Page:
To enable 2FA, you’ll need to access the “Account Settings” page from either 1) clicking on your username on the upper left corner to open a drop down menu > “Profile & Account” > clicking the gear icon, 2) clicking on your own username from the chat window and selecting “Open account settings,” or 3) heading to my.slack.com/account/settings. The second option under your username should be to enable 2FA.
From here, if you have multiple email addresses, you may need to select a default one before moving on to picking whether you’d like to receive a passcode by SMS or through an Authenticator app. More on that at the bottom of this post. After you verify your account with a six-digit code, 2FA will be enabled.

Microsoft


Log in to your Microsoft account and find the “Security settings” menu. Choose to set up 2FA and you’ll get walked through the steps with your phone number similarly to the process outlined for all other services above. For when you lack cell service, click “App passwords” to generate a unique, one-time use password to log in.

Dropbox


From your Dropbox homepage on the web, click your profile avatar and find “Settings” > “Security.” Scroll down a bit to find “Two-Step Verification” — there it will tell you the status of your 2FA. Click to enable to turn the feature on and enter your phone number to verify.

WhatsApp


Open up WhatsApp, and find the Setting menu. Look under “Account” > “Two-step verification” and hit enable. You can enter your phone number just like everything else on this list, or choose to input your email as an alternative place to receive the verification code.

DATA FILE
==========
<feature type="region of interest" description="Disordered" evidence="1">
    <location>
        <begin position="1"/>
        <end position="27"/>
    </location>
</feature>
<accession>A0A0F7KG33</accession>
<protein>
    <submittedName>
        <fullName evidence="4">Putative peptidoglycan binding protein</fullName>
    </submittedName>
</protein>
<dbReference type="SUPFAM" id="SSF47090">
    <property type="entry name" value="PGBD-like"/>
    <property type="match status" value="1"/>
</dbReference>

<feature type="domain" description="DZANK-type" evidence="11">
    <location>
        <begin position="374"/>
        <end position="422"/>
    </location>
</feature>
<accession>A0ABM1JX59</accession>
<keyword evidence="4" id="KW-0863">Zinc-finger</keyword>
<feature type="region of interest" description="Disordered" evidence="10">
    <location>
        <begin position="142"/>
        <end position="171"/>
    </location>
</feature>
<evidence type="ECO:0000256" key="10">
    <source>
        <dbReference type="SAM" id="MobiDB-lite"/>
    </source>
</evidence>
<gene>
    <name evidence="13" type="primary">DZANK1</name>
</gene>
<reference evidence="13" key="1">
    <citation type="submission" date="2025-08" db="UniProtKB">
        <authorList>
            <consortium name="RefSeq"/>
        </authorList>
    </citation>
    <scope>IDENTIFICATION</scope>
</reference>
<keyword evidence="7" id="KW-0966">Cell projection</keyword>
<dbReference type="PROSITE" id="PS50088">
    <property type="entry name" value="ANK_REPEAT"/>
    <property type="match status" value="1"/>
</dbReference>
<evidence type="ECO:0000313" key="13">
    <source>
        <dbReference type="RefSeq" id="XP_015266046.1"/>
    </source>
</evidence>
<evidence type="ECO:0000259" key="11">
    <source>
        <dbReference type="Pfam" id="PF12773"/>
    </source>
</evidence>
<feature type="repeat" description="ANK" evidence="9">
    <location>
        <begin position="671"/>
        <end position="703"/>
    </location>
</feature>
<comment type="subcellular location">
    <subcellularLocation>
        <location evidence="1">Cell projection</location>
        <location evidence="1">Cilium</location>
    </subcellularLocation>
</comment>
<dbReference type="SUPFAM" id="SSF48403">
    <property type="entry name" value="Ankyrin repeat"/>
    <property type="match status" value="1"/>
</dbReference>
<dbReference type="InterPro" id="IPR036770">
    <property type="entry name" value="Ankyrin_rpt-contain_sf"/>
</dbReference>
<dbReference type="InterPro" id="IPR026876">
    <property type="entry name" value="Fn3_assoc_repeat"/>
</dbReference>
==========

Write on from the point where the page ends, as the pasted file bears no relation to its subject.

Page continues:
Having an associated email with your WhatsApp account is important since the service won’t let you reverify yourself if you’ve last used WhatsApp within seven days and forgot your PIN. So if you can’t wait a week to reverify for whatever reason (lost phone, can’t remember your PIN), it’s helpful to have an email to log yourself in or disable 2FA. In the same vein: be cautious of emails encouraging you to turn off 2FA if you didn’t request it yourself.

PayPal


On the main dashboard, click the gear icon and find “Profile and settings.” PayPal doesn’t explicitly call the feature out as “Two-Factor Authentication” so you’ll need to look for “Security Key.” Click this to set up what’s basically your 2FA by entering your phone number, verifying with the SMS code, and continuing as normal.
If you lose your phone, change numbers, or decide to revoke authorization rights, come back to this menu in the same steps outlined before to make adjustments.

Authenticator apps


For everything else not listed here, we recommend using authenticator apps to keep track of verification codes so you can get them sent to you without requiring cellular service — useful for when you’re traveling abroad and have access to only internet. Popular options include Authy, Google Authenticator, or HDE OTP (iOS only). These apps follow mostly the same procedure when adding a new account: scan a QR code associated with your account and it will save it in the app. The next time you need to login, just open up your app to find the six-digit code required to get past security.

These extra steps are great for adding a layer of security on all your accounts, but remember that you should be changing and updating your passwords regularly even with 2FA enabled just to stay in tip-top shape.


Source:
Indirabali

Friday, June 16, 2017

Samsung smartphones vulnerable to hacking

Millions of Samsung smartphones vulnerable to hacking, claims researcher: Company denies

NEW DELHI: Despite being among the world’s leading technology companies, it seems that Samsung hasn’t done enough to secure its smartphones against hackers.

According to a report by a security researcher, the company has failed to review the domain of an app that comes pre-installed on Samsung devices.

6 tips to protect yourself from becoming a ransomware victim.